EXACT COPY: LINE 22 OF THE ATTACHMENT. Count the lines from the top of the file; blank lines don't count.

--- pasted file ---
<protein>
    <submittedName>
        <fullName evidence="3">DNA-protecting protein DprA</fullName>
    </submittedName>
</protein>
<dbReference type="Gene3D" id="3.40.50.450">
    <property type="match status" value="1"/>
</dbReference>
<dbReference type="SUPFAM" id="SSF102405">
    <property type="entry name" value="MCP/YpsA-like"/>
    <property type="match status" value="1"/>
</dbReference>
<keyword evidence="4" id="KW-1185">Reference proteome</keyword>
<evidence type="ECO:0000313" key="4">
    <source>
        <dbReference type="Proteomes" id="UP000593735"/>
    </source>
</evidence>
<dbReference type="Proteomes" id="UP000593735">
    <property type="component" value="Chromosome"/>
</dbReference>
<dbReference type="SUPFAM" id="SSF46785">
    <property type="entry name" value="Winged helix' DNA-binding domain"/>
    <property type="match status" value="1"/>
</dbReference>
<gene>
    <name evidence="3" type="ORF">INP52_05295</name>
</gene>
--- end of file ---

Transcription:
<dbReference type="SUPFAM" id="SSF46785">